Third Prize Winner
Katha Fiction Contest

Mrs. Rahman’s main con-cern was food. How many dishes to make? When to serve them? The chicken pulao, the lamb curry, the tikka chicken, the fish filets dipped in batter and fried in sizzling ghee, of course. She also wanted to cook several vegetable dishes that had to be served soon after they were ready, not to mention the appetizers—the pakoras and shami kebabs—which turned a meal into a feast. Granted, she had a big kitchen in a large, suburban home. But problems persisted: how to bake the bread, for instance. Then, Jamal (oh, he was bright all right, her son: Mr. Computer) located an Indian restaurant nearby, run by a Sikh family. They made excellent tandoori breads, fluffy naans and kulchas.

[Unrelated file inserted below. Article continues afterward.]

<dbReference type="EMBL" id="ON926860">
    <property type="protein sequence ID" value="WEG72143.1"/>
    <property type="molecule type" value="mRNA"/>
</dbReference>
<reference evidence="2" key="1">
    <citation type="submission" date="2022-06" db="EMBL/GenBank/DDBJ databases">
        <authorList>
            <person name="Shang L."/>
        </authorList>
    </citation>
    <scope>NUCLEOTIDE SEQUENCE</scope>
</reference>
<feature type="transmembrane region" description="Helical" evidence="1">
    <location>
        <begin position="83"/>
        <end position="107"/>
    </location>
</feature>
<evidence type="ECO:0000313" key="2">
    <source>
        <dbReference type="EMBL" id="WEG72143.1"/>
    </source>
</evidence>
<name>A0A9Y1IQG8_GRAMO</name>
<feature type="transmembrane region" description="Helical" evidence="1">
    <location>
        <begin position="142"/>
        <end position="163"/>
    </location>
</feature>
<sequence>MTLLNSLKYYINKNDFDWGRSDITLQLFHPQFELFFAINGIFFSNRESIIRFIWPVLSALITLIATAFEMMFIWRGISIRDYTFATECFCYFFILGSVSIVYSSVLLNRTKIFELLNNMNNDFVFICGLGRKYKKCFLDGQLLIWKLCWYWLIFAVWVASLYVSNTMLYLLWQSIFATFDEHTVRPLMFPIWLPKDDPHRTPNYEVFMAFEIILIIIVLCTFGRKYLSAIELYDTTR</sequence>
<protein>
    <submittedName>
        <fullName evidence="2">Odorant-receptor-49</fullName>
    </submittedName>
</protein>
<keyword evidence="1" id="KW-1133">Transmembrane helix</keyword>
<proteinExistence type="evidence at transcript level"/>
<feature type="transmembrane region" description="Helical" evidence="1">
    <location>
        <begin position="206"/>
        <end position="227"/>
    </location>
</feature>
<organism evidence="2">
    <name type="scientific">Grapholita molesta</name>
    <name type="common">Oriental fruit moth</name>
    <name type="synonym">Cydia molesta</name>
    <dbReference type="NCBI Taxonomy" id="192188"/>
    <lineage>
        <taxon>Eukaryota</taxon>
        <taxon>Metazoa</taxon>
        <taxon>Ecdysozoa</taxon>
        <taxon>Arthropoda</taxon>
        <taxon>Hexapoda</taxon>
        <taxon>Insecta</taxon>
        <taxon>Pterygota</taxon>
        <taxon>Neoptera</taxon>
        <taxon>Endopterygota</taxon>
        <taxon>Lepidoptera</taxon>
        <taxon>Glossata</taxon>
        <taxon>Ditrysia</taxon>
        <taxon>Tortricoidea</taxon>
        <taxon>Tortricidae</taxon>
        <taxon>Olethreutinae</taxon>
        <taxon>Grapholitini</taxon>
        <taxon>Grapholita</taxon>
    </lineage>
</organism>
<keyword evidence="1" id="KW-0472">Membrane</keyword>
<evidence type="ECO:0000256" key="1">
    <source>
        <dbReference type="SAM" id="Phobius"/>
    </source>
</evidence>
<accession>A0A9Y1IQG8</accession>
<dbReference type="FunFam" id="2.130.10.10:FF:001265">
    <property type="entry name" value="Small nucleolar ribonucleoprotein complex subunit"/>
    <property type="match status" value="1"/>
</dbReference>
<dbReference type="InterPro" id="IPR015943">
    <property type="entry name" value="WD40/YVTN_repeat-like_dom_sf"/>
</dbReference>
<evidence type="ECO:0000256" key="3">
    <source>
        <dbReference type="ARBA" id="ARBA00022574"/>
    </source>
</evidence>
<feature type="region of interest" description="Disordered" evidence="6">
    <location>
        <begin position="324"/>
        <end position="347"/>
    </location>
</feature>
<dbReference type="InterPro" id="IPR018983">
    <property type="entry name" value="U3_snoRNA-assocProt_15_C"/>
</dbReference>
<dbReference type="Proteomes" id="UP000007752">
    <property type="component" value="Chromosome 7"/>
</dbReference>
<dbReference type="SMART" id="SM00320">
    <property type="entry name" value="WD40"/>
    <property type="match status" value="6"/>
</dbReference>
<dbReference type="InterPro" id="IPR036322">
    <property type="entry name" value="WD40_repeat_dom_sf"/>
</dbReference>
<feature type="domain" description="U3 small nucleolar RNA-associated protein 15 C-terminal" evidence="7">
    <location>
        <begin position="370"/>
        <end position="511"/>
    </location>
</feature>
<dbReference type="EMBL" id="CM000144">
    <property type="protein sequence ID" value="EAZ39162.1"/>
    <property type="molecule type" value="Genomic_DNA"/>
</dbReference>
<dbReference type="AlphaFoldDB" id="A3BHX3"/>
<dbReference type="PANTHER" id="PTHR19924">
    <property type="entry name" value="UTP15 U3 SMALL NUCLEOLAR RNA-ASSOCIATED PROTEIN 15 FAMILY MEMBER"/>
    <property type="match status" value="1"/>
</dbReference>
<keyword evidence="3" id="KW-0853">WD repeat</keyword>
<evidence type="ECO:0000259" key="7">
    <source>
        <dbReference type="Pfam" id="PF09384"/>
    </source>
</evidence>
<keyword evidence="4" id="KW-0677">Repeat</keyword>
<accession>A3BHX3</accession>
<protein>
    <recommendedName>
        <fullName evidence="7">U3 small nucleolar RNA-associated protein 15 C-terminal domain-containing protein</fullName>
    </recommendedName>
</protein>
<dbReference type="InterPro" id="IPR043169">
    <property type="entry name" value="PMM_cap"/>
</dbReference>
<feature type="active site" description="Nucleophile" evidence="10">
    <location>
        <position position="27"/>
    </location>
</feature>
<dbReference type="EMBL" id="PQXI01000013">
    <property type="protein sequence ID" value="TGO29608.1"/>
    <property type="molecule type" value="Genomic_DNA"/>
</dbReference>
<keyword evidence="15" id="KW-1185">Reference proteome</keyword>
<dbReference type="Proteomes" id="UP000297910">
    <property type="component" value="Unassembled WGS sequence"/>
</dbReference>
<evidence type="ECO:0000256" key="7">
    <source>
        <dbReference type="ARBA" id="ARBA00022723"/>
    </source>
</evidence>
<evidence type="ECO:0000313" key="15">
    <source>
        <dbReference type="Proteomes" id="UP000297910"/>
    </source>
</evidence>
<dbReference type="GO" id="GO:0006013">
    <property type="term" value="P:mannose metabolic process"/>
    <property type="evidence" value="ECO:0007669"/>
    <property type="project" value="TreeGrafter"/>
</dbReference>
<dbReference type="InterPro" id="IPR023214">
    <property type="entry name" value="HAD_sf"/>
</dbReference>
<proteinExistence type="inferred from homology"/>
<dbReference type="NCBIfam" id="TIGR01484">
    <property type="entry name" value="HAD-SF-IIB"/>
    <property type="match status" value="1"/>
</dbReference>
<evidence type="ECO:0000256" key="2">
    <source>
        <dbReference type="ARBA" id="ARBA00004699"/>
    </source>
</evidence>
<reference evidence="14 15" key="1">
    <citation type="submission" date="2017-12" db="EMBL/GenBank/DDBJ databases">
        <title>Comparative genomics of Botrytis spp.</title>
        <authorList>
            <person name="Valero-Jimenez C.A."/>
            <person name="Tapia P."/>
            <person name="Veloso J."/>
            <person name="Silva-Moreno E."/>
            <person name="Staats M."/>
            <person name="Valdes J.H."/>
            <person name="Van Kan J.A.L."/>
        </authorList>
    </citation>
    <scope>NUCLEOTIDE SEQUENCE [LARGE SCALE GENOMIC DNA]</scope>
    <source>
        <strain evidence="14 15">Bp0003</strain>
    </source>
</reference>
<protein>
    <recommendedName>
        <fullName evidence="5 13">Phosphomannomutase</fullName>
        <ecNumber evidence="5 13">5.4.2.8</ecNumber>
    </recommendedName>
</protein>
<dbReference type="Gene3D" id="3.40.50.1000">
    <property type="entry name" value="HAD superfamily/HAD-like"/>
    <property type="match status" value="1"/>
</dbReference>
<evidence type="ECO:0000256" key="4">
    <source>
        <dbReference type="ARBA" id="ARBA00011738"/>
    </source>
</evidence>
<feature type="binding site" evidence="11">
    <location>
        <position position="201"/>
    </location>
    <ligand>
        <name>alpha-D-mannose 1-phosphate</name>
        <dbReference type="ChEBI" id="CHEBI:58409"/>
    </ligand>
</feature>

Still, she fretted.
“Will they be ready on time?”
“For sure, Mummy,” Jamal said.
“They must be hot—I mean really hot. You know how your father hates eating naans that have cooled off.”
“Of course, of course,” he assured her.
Not quite convinced that he understood the importance of such matters, she changed the subject.
“Now tell me, how many people? I need to plan. I need to know how many people I should cook for.”
“Tarik and Sameena and little Nasir are definitely coming on Friday. I got an e-mail from Tarik yesterday. Their plane arrives at 6:30. I’ll pick them up at the airport after I leave my office.”
“Inshallah! All the way from Cleveland,” Mrs. Rahman said. “Thank god, your brother got a few days off. I really want to see my little grandson. He’s almost 7 now.”
“I’ve also invited a few people from the office. Some of the people who work in my group.”
“How many?”
“Just a couple of guys. They’re programmers. I told them they could bring their girlfriends or ‘significant others.’”
“I hate that term,” Mrs. Rahman sighed. “What can it mean?”